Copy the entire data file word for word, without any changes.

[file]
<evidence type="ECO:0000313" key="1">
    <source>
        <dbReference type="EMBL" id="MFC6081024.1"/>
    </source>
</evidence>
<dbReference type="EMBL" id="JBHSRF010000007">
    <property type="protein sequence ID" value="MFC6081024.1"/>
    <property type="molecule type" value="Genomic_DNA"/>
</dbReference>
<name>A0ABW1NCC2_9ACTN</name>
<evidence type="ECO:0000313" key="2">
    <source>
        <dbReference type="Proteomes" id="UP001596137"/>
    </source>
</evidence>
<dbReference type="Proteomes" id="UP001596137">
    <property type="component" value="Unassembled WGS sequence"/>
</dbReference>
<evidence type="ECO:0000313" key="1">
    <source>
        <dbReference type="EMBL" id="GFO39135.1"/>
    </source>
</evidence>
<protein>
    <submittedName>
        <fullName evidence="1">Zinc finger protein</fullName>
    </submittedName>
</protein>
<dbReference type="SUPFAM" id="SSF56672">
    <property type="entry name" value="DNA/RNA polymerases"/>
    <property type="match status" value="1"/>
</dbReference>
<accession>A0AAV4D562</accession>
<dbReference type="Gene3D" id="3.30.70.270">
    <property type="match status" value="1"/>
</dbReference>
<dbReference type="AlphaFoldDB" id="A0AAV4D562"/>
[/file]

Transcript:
<evidence type="ECO:0000313" key="1">
    <source>
        <dbReference type="EMBL" id="MFC6081024.1"/>
    </source>
</evidence>
<dbReference type="EMBL" id="JBHSRF010000007">
    <property type="protein sequence ID" value="MFC6081024.1"/>
    <property type="molecule type" value="Genomic_DNA"/>
</dbReference>
<name>A0ABW1NCC2_9ACTN</name>
<evidence type="ECO:0000313" key="2">
    <source>
        <dbReference type="Proteomes" id="UP001596137"/>
    </source>
</evidence>
<dbReference type="Proteomes" id="UP001596137">
    <property type="component" value="Unassembled WGS sequence"/>
</dbReference>
<evidence type="ECO:0000313" key="1">
    <source>
        <dbReference type="EMBL" id="GFO39135.1"/>
    </source>
</evidence>
<protein>
    <submittedName>
        <fullName evidence="1">Zinc finger protein</fullName>
    </submittedName>
</protein>
<dbReference type="SUPFAM" id="SSF56672">
    <property type="entry name" value="DNA/RNA polymerases"/>
    <property type="match status" value="1"/>
</dbReference>
<accession>A0AAV4D562</accession>
<dbReference type="Gene3D" id="3.30.70.270">
    <property type="match status" value="1"/>
</dbReference>
<dbReference type="AlphaFoldDB" id="A0AAV4D562"/>